Energy. Environment. Economy.

Arkansas Pipeline Spill Under Investigation

Jacob Slaton/Reuters/Landov

Spilled crude oil in a drainage ditch near the evacuated homes in Mayflower, Arkansas.

Reuters reports on the ongoing cleanup of Exxon Mobil’s Pegasus Pipeline, which ruptured on Friday, spilling thousands of barrels of crude oil in Arkansas:

Exxon’s Pegasus pipeline, which can carry more than 90,000 barrels per day (bpd) of crude from Patoka, Illinois to Nederland, Texas, was shut after the leak was discovered late Friday afternoon in a subdivision near the town of Mayflower. The leak forced the evacuation of 22 homes.

Exxon also had no specific estimate of how much crude oil had spilled, but the company said 12,000 barrels of oil and water had been recovered – up from 4,500 barrels on Saturday. The company did not say how much of the total was oil and how much was water.

The cause of the accident is still under investigation. The federal Environmental Protection Agency has called it a “major spill.”

Environmentalists were swift to criticize the spill as another reason to oppose the further development of the Keystone XL pipeline to carry tar sands oil from Canada to the Gulf of Mexico.

Pennsylvania’s natural gas pipelines have also been a source of controversy.

Just last week StateImpact reported the U.S. Army Corps of Engineers granted permission for a pipeline project that crosses environmentally sensitive areas in the Delaware River watershed:

The Army Corps is not the only entity to approve aspects of the project, known as the Tennessee Gas Pipeline Northeast Upgrade.  Pearsall says the Federal Energy Regulatory Commission, or FERC, is the lead agency, and would still need to approve the Corps’ permits for construction to begin. But that is likely a formality, as FERC has already approved the project overall.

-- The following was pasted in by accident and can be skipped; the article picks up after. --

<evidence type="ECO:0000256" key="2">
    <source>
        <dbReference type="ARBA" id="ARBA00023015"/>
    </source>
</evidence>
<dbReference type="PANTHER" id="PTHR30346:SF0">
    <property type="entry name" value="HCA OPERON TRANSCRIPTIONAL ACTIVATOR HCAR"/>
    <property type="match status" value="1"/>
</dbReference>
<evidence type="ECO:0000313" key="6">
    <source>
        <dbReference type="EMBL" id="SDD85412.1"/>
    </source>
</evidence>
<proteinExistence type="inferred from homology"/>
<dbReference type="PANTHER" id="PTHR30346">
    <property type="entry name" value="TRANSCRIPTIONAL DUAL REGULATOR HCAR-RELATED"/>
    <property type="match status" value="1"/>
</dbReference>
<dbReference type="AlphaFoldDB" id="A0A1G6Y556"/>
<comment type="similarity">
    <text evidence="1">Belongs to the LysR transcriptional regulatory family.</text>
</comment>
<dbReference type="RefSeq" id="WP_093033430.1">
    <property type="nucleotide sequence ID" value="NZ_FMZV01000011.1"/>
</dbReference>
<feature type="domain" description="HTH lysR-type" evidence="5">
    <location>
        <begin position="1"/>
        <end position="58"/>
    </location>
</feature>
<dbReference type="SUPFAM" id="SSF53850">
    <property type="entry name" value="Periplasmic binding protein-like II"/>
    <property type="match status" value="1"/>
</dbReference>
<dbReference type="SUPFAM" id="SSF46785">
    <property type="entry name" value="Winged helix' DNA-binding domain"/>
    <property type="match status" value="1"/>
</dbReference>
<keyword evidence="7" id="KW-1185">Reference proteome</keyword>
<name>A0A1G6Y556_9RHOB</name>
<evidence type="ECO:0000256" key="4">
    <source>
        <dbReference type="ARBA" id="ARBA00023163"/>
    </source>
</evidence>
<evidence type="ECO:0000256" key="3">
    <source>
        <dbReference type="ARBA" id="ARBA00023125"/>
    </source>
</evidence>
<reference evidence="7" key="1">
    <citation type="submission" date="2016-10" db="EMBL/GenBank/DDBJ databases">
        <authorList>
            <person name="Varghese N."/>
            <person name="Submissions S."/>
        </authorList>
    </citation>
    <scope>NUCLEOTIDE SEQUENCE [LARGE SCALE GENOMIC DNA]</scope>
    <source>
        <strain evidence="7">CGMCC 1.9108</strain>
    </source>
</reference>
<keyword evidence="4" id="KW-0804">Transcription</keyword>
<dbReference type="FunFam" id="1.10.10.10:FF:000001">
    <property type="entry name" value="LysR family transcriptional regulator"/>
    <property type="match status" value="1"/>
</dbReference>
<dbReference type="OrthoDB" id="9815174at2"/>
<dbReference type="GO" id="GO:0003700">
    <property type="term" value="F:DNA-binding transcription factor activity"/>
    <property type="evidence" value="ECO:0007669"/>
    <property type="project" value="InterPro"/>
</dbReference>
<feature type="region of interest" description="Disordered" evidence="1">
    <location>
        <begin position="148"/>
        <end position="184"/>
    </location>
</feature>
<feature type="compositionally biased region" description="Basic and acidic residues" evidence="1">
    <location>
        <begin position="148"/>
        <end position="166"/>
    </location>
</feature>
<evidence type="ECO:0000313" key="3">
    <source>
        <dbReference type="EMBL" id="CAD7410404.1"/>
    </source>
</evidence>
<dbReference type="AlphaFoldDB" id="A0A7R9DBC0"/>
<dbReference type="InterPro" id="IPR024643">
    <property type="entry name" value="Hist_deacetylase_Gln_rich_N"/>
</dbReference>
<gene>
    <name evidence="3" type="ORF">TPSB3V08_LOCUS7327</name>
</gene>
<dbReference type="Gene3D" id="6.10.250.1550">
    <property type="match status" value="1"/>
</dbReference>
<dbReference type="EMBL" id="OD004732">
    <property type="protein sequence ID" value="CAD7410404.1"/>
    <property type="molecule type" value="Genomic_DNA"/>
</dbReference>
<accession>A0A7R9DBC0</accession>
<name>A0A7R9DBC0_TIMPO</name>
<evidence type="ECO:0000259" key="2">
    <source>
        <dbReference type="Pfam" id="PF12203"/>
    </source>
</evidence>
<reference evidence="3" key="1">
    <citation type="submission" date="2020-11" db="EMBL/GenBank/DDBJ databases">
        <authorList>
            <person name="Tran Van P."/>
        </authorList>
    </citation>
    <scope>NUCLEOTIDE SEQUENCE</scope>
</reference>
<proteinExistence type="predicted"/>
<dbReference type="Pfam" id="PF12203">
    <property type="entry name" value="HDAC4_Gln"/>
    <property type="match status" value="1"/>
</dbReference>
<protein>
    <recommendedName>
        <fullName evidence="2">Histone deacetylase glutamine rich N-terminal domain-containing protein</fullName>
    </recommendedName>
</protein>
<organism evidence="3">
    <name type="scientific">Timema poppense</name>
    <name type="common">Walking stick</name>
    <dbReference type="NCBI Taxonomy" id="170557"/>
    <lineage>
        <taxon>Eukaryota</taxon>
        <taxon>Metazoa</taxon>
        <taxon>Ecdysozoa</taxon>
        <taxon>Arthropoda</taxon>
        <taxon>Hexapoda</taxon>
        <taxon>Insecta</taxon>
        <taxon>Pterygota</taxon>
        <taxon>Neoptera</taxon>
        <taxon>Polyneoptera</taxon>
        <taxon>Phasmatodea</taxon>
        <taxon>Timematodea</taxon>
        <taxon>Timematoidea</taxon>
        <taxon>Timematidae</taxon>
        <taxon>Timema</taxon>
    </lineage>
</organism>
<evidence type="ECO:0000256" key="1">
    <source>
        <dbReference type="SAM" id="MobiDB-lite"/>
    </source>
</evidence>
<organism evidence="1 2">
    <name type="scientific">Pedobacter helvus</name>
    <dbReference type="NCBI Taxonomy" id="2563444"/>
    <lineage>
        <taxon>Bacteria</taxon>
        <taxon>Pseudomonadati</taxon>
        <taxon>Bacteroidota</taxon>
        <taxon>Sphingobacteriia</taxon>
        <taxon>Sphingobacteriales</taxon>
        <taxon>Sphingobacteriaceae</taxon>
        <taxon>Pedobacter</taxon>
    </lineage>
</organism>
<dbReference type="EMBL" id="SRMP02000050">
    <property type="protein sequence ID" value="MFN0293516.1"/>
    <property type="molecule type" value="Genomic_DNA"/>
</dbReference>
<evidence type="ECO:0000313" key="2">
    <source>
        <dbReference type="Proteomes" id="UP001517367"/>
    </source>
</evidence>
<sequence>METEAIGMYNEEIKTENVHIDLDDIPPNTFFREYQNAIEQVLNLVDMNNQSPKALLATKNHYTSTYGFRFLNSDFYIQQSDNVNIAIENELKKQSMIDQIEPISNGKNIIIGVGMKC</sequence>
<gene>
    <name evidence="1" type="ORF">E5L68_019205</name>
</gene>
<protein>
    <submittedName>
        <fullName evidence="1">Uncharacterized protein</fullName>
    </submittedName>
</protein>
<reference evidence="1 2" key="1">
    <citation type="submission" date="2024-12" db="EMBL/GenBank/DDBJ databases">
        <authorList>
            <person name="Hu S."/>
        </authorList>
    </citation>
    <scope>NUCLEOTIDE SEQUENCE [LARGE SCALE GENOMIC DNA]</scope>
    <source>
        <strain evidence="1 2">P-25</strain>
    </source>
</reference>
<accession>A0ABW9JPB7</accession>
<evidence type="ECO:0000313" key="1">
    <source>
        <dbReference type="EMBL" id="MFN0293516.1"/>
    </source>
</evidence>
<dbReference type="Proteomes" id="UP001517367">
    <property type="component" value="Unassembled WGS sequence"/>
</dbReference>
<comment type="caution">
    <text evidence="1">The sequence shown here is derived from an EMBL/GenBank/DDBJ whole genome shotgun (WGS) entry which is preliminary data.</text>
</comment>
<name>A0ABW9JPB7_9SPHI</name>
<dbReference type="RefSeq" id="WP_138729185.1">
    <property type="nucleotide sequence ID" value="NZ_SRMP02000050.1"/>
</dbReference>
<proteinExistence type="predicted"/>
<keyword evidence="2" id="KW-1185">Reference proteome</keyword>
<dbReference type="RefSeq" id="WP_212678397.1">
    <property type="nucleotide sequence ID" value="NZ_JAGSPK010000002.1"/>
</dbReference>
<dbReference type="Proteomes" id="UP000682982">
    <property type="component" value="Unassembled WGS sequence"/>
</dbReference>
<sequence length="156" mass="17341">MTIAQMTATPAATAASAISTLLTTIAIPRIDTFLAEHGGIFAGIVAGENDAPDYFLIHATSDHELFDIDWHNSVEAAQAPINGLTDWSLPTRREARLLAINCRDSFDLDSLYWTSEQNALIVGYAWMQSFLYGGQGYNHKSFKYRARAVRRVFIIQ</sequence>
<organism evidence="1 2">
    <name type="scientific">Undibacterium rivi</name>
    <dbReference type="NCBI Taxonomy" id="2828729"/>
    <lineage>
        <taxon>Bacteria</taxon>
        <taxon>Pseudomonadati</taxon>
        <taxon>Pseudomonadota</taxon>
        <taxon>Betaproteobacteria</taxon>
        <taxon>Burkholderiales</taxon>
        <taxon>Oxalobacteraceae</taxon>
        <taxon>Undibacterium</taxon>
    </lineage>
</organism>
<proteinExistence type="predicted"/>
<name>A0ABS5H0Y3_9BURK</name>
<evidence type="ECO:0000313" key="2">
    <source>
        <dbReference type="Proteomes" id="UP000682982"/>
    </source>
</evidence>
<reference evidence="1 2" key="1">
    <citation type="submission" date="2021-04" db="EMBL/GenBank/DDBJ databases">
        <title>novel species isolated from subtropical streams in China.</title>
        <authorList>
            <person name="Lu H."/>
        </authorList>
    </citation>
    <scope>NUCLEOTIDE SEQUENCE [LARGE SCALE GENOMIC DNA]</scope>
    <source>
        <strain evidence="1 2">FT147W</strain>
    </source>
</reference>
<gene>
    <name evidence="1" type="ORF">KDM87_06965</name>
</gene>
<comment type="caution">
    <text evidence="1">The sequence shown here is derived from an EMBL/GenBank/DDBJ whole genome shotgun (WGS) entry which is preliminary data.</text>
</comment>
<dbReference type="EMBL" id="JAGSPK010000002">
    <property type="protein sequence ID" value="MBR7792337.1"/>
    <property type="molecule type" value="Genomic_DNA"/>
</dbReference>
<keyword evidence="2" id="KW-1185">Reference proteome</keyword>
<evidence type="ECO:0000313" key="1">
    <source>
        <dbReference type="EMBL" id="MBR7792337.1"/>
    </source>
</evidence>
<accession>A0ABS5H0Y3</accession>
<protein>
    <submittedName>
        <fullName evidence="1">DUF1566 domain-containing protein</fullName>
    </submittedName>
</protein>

The Northeast Upgrade would add almost 40 miles of additional pipeline in Pennsylvania and New Jersey to transport Marcellus Shale gas to the lucrative East Coast market.

The Lebanon Daily News reports on another proposed gas pipeline expansion through parts of central Pennsylvania:

Houston-based Texas Eastern Transmission, a division of Spectra Energy Corp., is seeking federal regulatory approval to install 33.6 miles of new, 36-inch diameter pipeline and other related above-ground facilities in Lebanon, Dauphin, Berks, Fayette and Perry counties.



  • Vera Scroggins

    there’s always plenty of investigations and we still have “major spills” and problems with this polluting industry !

  • Vera Scroggins

    how old is this Pegasus pipeline — when installed??

  • Tara EC

    It’s wrong to try and draw conclusions about KeystoneXL based on what happened in Arkansas. The Keystone XL pipeline is unrelated to this pipeline spill and the two issues should not be confused. It’s unwise to use a single accident as a means to change our entire national energy strategy. The Keystone XL pipeline is perhaps the most studied trans-border pipeline in history, with more than 50 safety standards that go above the legal requirements, next-generation pipeline technology and a 24-7 monitoring system. Pipelines are still the safest way to transport oil, with the lowest spill rate of any form
    of conveyance. Currently in the U.S., there are 170,000 miles of pipeline transporting
    11.3 billion barrels of petroleum products each year, with only 0.7 incidents per 1,000 miles of pipeline from 2006 to 2008. In addition, 80% of pipeline spills involve less than 50 barrels of oil, with most involving less than three.

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